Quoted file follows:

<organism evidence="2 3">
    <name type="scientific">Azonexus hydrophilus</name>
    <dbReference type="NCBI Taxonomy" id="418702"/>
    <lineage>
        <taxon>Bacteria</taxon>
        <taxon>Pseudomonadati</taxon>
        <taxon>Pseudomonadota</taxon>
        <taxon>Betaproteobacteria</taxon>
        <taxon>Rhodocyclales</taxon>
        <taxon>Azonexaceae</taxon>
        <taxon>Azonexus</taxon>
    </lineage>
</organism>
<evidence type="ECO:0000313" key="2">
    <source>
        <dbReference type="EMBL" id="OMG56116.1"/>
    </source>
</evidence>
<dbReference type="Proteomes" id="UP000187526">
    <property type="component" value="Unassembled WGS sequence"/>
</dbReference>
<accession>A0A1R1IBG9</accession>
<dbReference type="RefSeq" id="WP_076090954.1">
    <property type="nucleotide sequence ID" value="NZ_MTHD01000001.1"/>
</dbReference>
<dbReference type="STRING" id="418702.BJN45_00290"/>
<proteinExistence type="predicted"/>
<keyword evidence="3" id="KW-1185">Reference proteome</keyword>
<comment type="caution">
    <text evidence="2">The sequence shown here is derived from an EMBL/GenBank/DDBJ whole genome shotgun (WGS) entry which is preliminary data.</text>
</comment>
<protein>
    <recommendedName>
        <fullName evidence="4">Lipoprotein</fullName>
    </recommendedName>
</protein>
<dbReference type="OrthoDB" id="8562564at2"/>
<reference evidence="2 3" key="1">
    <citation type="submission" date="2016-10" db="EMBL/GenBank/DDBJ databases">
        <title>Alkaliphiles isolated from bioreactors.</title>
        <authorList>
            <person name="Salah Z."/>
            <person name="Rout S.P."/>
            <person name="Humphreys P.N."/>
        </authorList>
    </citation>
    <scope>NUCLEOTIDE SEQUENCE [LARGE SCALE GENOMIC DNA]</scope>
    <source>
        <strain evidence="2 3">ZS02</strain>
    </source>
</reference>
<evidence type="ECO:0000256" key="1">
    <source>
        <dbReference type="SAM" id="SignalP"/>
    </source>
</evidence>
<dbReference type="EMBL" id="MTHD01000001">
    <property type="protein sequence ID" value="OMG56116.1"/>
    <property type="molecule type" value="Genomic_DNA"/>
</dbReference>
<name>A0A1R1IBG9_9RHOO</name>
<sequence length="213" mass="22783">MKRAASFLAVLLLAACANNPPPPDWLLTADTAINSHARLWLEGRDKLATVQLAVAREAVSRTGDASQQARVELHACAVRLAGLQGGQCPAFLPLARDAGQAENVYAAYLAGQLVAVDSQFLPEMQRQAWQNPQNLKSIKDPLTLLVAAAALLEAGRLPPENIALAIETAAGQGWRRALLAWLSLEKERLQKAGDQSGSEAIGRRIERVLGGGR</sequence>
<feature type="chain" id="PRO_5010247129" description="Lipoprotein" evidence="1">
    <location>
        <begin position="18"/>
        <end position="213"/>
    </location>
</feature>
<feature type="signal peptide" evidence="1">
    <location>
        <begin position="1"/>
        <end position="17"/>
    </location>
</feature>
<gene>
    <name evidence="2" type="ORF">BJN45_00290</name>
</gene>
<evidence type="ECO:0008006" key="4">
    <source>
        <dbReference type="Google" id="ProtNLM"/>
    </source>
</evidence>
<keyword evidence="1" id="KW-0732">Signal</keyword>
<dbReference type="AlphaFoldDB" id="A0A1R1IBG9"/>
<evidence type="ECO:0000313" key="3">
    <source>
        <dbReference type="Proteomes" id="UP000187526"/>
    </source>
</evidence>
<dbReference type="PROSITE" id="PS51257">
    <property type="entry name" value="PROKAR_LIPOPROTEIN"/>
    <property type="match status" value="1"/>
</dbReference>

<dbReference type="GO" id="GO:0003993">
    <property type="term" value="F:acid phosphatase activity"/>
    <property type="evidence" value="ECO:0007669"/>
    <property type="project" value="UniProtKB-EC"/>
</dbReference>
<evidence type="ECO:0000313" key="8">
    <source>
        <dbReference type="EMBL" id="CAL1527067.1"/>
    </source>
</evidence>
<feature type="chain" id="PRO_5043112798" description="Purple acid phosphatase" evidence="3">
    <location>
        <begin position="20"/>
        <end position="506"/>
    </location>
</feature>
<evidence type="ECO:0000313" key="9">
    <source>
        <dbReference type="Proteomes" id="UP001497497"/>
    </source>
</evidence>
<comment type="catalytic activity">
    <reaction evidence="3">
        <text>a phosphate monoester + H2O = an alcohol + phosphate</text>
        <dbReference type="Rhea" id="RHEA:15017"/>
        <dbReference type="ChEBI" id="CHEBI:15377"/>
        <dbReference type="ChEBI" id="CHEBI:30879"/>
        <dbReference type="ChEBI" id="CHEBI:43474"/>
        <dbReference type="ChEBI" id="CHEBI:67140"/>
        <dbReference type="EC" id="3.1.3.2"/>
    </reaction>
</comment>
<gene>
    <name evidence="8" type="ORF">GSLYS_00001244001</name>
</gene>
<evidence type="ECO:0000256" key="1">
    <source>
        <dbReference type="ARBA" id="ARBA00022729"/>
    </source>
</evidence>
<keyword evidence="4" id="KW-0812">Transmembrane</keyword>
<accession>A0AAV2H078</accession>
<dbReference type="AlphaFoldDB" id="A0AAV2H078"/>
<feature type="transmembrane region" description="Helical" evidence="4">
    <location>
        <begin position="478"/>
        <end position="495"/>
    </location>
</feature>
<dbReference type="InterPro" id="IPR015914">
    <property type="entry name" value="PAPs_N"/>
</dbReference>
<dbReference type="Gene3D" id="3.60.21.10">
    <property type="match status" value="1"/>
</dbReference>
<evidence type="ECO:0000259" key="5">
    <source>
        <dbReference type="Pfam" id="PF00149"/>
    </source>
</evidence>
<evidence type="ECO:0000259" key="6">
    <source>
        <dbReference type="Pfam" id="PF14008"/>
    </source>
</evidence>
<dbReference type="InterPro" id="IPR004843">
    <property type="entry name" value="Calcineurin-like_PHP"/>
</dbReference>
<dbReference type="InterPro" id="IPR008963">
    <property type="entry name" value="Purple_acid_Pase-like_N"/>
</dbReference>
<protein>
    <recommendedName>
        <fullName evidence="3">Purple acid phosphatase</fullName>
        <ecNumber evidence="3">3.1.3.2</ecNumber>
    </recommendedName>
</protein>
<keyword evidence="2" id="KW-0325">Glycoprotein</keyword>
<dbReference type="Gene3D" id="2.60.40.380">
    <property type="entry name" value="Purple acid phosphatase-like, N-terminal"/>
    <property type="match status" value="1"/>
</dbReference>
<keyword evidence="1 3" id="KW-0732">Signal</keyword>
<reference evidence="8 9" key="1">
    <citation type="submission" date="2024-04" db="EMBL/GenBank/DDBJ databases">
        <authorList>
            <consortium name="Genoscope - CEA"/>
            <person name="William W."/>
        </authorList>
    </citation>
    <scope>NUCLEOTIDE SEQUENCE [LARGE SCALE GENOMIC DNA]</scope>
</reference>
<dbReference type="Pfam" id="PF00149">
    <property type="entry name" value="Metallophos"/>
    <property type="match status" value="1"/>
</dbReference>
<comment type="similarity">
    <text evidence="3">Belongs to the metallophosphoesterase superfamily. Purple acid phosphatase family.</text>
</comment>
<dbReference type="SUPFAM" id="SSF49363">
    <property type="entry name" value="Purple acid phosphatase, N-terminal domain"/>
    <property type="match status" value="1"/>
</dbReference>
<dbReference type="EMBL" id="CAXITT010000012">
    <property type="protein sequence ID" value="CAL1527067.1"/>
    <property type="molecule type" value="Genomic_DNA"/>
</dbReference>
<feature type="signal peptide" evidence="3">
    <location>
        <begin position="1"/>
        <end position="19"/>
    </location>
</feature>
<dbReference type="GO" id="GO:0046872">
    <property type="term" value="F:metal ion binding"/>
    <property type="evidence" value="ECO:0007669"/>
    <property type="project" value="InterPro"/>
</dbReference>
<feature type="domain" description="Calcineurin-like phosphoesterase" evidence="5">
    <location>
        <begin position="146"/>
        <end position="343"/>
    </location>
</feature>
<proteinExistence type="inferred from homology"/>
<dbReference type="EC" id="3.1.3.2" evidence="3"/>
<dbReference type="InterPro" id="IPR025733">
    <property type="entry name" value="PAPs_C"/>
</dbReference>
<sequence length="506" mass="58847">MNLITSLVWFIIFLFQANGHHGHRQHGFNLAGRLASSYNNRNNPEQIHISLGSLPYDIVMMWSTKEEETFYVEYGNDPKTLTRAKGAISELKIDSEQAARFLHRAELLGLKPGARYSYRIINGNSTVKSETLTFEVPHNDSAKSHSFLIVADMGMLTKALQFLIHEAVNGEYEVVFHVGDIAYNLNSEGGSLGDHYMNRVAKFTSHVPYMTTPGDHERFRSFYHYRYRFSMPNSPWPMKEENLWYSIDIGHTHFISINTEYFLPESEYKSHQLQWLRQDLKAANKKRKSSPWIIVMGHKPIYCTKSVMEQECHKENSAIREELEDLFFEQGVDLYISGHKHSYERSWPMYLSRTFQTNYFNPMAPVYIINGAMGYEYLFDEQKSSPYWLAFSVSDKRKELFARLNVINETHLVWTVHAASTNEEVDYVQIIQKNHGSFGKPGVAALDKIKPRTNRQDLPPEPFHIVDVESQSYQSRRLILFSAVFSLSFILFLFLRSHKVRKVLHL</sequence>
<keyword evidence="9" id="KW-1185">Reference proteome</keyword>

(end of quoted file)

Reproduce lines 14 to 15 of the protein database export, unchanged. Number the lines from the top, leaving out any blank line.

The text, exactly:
<evidence type="ECO:0000313" key="2">
    <source>